Ejercicios de memoria (Memory Exercises, 2016), Encina’s second feature, is part archival excavation, part landscape study. Much of the seventy-minute movie is devoted to scenes of a river and a forest animated by the activities of children swimming, climbing trees, or following each other through thickets. Another section explores an empty domestic terrain with a series of still-life compositions, apparently shot in a small, isolated villa. Encina lavishes close-ups on worn furniture and household objects. Hazy images of framed photographs, a shot of an ant crawling across an embroidered linen tablecloth, and the contemplation of dust particles in the light promote the sense of a secular reliquary and recall the hermetic quality of Stan Brakhage’s autobiographical Sincerity films (1973–80). This feeling of abandonment is accentuated by an audio accompaniment of stray sounds, including the artist’s trademark use of distant thunder, and a series of voice-over interviews in which several individuals describe their recollections of childhoods spent in exile. Disembodied voices haunt the space, although, unexpectedly, the camera finds a woman, her back to the camera, slowly working a piece of embroidery—perhaps standing in for the filmmaker herself.

The child of a Paraguayan dissident, Encina grew up under government scrutiny amid police informants and detention centers. As Memory Exercises turns its attention to mug shots (accompanied, as in Familiar, by audio of an informer’s testimony), its protagonist comes into focus: Dr. Agustín Goiburú, a major opposition figure—and a friend of the filmmaker’s father—who was repeatedly abducted by the police, jailed, exiled, and finally “disappeared” in 1978. The voices we’ve been hearing are mainly those of his grown children.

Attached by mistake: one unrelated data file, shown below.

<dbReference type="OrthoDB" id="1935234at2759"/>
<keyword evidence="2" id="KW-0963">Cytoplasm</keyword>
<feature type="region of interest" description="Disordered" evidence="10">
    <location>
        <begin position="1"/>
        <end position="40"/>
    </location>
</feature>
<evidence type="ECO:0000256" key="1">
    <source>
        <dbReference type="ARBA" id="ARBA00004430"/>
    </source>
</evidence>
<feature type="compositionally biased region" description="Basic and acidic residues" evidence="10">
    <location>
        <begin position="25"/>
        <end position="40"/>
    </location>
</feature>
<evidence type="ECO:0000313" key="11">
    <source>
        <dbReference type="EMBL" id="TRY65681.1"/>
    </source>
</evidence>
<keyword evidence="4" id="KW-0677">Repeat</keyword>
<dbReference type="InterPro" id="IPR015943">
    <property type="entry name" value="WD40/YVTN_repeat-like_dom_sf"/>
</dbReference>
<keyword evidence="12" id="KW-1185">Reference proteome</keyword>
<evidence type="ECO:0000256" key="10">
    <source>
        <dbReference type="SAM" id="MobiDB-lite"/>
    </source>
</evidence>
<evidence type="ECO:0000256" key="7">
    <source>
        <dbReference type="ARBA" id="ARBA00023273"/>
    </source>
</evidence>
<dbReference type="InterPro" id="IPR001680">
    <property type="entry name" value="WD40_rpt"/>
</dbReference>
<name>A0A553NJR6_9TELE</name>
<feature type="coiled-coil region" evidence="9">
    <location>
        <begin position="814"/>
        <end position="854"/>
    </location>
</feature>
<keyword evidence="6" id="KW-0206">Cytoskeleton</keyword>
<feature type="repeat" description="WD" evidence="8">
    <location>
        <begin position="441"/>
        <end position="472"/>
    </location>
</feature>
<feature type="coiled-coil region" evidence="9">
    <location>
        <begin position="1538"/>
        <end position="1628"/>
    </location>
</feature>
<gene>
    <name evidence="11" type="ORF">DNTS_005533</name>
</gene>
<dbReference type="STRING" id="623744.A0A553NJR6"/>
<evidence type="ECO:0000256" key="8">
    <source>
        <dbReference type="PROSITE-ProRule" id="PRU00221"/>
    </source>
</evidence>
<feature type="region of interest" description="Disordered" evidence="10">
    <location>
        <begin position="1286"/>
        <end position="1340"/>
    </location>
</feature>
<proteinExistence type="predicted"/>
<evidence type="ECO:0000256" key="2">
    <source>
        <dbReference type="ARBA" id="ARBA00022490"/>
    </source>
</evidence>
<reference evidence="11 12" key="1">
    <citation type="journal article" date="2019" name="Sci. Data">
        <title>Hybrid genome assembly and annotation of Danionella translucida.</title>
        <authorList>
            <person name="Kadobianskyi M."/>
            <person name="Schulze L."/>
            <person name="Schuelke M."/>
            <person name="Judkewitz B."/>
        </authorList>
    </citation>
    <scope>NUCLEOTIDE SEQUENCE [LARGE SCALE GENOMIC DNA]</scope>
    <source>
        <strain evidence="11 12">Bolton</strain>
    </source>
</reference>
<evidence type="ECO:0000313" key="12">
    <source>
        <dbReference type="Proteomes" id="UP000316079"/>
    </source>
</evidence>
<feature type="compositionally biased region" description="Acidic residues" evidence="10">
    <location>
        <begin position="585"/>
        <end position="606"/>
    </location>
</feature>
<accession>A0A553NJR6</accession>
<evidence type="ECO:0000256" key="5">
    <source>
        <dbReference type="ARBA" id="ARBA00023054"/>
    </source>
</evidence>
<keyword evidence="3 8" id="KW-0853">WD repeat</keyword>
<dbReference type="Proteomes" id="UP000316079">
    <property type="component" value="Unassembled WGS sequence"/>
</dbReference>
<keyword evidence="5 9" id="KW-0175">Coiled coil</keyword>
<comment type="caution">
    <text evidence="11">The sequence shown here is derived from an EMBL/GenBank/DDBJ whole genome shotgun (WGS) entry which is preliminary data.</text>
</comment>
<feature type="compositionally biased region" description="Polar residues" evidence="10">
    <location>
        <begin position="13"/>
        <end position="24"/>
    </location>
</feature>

Represented (or not) by bucolic images of kids playing in the woods, the Goiburú children are occasionally and only seen in family or surveillance photographs—one startlingly banal image shows three of them posed next to an enormous plush stuffed animal that looks like a purple knock-off of the Pink Panther. Like Hammock, Exercises is a family tragedy in the context of history. Yielding work charged with emotion yet too spare to be sentimental, Encina’s approach is analogous to that of Jean-Marie Straub and Danièle Huillet, as well as to that of Claude Lanzmann, in that she attempts to create fugitive monuments that will make an absence present.

Particularly striking in Memory Exercises is the tact with which Encina’s camera caresses, even as it observes, children at play in a natural setting that might be a lost paradise. The director has called these “river kids,” whom she encountered while scouting locations, stand-ins for something (perhaps a staged narrative) that she was unable to film. Seen but never heard, they are signs of life in the land of the dead.

Paz Encina’s Ejercicios de memoria screened this past February at the Museum of Modern Art in New York as part of a retrospective of the director’s work organized by Natalia Brizuela and Kathy Geritz for the Pacific Film Archive in Berkeley, CA, and by Mónica Ríos for MoMA.

J. Hoberman is a frequent contributor to Artforum.